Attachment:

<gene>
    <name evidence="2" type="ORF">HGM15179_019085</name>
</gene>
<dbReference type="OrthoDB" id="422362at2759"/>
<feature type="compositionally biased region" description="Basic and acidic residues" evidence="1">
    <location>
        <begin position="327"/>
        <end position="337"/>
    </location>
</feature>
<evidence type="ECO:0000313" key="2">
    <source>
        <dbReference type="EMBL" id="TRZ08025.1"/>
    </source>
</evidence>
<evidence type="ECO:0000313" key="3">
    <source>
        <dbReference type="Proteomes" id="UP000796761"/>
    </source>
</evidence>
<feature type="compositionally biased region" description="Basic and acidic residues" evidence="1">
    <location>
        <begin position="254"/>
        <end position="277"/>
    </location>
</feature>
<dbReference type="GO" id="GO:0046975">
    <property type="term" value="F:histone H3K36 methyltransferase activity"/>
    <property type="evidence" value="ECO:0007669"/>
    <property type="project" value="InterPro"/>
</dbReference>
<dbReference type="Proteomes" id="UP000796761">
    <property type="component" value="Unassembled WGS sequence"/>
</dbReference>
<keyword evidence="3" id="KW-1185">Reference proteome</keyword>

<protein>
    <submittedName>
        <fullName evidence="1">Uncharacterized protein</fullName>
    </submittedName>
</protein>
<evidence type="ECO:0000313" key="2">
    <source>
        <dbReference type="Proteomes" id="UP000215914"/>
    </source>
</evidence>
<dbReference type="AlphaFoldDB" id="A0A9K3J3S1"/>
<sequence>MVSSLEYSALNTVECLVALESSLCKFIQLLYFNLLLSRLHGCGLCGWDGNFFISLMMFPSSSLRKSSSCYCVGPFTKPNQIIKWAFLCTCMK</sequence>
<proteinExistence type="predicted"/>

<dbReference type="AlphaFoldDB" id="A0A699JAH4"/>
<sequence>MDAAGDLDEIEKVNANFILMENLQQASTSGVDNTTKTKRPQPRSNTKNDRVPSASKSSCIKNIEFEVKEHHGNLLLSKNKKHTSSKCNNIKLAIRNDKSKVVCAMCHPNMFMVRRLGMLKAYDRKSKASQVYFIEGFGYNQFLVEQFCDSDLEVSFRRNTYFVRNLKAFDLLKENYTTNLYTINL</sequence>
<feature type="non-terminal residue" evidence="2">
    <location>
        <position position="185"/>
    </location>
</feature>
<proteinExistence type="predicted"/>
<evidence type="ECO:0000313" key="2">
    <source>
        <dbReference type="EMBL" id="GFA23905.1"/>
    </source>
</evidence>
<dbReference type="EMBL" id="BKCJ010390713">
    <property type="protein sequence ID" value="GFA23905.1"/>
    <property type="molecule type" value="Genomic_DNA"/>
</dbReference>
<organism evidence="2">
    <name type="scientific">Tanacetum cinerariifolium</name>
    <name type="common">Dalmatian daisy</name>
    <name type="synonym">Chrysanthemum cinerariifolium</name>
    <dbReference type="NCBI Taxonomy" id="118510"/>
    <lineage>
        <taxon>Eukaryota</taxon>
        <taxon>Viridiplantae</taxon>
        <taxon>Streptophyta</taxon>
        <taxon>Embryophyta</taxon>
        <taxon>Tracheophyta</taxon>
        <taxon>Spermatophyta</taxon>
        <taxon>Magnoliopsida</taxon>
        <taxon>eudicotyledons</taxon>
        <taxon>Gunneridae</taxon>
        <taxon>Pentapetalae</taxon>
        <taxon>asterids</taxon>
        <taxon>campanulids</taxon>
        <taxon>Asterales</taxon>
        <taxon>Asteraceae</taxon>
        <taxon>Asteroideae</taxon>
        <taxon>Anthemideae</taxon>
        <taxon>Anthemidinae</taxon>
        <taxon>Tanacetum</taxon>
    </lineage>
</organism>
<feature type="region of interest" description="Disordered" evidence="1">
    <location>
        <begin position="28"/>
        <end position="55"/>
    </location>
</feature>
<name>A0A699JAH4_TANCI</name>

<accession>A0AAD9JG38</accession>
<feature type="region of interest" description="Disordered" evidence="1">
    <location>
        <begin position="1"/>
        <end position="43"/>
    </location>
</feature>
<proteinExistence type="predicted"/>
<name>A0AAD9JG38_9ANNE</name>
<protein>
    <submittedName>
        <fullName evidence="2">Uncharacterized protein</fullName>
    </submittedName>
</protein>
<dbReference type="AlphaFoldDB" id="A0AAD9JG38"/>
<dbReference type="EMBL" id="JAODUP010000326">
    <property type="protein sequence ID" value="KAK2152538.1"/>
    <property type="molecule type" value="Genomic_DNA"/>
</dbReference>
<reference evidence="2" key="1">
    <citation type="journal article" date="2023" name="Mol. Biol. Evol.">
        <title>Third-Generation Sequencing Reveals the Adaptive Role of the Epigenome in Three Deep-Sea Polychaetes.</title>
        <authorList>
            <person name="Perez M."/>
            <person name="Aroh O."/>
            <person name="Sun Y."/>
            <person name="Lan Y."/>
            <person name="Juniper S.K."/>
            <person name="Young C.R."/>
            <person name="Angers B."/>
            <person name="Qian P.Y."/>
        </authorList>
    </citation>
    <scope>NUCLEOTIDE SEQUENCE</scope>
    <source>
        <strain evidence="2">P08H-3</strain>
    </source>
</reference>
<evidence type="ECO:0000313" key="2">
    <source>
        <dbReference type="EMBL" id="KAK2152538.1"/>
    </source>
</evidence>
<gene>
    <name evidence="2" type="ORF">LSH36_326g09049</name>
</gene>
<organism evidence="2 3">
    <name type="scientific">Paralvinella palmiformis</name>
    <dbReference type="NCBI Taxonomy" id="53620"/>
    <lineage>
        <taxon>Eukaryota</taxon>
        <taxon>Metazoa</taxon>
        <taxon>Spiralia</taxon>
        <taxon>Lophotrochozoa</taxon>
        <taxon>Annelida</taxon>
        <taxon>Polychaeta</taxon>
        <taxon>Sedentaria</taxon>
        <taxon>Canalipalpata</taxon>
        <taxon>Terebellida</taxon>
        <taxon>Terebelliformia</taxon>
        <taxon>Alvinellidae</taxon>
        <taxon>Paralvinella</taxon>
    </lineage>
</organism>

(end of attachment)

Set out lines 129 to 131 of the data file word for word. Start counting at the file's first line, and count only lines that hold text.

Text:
            <person name="Qian P.Y."/>
        </authorList>
    </citation>